Speaking of testing, Andy Slavitt, Senior Advisor to the White House COVID-19 Response Team, announced that the U.S. Departments of Defense and Health & Human Services will approve Ellume’s new at-home COVID-19 test and grant Ellume $231.8 million to scale up production in order to produce 19 million test kits (with 8.5 million of those directly ordered by the federal government) by the end of the year. As Slavitt described, “These are over-the-counter, self-performed COVID-19 tests with 96% accuracy that can detect COVID-19 within 15 minutes.”
But with Ellume’s at-home tests expected to cost $30 each, how will this help poorer Americans who can’t afford frequent purchases of Ellume’s tests? Slavitt reassured Americans that in addition to Ellume, the NIH is continuing its RADx initiative to expedite more available and accessible (including lower-cost) COVID-19 testing.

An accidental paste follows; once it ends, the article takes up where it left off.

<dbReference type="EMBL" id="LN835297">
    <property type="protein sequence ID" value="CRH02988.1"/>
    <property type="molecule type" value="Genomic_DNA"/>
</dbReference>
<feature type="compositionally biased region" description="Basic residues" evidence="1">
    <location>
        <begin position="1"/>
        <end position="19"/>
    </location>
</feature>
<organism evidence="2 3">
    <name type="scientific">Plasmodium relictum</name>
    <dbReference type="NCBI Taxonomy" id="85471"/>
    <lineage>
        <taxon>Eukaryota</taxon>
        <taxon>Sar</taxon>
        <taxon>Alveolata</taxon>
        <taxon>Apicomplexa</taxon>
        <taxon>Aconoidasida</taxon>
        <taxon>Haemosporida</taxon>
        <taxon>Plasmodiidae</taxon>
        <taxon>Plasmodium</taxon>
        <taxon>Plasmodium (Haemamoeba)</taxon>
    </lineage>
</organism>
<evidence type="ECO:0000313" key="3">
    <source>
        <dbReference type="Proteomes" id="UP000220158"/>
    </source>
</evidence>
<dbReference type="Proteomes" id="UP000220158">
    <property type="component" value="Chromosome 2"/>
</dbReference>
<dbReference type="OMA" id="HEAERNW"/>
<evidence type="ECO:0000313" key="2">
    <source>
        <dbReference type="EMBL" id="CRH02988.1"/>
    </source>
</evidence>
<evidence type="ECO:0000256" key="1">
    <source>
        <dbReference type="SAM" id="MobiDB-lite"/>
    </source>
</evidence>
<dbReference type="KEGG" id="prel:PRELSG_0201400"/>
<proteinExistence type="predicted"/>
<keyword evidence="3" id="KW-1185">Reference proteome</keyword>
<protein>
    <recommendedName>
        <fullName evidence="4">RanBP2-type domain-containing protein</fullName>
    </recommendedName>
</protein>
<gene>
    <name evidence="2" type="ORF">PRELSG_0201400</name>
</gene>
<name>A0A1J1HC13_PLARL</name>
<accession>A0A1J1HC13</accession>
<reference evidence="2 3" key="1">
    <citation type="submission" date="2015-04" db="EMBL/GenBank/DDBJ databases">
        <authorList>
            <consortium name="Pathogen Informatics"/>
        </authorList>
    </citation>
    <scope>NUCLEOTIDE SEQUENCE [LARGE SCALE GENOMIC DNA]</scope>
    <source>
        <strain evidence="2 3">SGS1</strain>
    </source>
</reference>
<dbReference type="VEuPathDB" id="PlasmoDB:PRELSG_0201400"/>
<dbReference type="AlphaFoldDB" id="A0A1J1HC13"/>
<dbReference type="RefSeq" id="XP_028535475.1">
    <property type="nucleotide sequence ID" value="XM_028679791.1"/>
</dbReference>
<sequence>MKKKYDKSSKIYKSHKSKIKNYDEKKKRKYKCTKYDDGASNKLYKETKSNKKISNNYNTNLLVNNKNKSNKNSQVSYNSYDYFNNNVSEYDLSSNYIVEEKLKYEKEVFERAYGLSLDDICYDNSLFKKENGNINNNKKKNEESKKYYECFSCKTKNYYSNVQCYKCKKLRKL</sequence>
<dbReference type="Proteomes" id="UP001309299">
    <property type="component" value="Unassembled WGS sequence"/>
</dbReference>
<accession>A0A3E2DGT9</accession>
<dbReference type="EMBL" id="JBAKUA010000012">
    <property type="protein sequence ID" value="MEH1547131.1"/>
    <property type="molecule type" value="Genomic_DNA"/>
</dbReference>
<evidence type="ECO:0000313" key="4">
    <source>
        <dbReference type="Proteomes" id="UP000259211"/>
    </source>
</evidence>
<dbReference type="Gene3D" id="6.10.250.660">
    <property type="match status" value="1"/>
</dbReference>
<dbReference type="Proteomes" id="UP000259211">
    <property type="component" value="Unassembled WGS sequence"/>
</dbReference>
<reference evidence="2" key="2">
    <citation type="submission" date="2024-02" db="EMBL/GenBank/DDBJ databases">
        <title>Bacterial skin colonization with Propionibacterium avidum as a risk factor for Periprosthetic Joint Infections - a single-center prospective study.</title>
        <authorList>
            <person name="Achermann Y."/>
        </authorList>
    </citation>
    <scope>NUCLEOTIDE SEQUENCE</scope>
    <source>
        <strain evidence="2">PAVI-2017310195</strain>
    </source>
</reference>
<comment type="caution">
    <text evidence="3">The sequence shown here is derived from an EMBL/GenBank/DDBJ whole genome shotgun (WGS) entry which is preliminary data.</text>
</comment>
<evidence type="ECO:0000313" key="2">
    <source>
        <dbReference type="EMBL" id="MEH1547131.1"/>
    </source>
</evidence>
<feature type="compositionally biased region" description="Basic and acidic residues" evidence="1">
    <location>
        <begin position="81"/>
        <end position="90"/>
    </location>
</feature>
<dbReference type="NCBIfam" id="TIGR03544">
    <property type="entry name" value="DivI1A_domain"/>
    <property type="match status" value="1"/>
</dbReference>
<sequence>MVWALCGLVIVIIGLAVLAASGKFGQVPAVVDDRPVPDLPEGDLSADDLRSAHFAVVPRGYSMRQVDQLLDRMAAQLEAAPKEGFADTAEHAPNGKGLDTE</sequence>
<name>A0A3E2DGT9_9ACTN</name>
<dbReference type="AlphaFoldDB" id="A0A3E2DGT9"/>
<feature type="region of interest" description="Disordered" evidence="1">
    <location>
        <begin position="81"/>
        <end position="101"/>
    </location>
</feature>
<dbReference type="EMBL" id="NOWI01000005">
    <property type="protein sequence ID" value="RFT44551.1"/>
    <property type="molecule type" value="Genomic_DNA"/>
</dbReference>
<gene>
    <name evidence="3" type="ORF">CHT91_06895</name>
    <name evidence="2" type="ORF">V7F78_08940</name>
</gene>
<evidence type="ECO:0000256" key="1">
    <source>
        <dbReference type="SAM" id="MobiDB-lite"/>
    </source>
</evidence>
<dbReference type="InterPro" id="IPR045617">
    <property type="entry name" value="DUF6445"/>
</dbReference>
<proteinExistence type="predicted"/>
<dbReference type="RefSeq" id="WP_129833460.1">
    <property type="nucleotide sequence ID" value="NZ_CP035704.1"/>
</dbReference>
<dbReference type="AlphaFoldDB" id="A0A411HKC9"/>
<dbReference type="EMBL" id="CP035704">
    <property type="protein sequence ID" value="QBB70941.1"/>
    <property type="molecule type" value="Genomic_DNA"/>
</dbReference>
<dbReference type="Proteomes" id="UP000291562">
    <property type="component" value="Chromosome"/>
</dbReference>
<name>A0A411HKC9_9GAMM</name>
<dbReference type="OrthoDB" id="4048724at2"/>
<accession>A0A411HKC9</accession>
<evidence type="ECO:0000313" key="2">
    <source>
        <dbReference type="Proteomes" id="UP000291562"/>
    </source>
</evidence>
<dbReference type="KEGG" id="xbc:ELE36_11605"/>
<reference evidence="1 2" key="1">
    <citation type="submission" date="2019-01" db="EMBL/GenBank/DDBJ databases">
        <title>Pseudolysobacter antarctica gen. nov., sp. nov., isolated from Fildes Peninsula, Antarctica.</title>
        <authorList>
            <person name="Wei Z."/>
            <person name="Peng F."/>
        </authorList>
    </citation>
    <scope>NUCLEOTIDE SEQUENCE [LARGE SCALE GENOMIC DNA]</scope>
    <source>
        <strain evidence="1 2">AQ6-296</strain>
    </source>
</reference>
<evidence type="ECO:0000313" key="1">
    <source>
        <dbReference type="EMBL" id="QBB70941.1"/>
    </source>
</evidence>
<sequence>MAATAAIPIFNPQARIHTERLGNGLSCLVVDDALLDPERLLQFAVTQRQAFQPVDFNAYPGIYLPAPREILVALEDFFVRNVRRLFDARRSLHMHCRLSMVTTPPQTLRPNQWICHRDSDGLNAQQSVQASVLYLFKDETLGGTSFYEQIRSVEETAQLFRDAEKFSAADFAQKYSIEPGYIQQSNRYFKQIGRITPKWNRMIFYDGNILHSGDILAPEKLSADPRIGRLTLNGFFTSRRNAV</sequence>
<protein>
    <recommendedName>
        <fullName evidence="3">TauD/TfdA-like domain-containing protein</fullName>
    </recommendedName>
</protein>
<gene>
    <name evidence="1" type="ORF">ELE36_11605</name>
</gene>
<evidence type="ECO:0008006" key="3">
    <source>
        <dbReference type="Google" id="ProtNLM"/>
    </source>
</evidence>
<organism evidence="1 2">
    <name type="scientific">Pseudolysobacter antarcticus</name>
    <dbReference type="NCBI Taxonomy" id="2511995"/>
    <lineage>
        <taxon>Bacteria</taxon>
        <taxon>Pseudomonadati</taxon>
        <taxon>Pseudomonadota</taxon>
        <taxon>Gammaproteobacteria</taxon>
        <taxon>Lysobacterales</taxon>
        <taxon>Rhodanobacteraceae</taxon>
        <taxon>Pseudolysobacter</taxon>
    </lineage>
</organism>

“You need to get vaccinated when it becomes available, as quickly and expeditiously as possible.”
– Dr. Anthony Fauci, Chief Medical Advisor to President Joe Biden
With new vaccines from Johnson & Johnson and Novavax currently on track for federal approval, White House officials project another 100 million vaccine doses to come online by late June if just Johnson & Johnson’s vaccine is soon approved. However trial results thus far have shown Johnson & Johnson’s vaccine only 66% effective in preventing moderate to severe COVID-19 disease 28 days after inoculation, while Novavax’s vaccine showed an average of 89.3% efficacy: 95.6% on the original SARS-CoV-2 strain, 85.6% on the B-1.1.7 “U.K. Variant” strain, and only 60% on the 501.V2 “South African Variant” strain.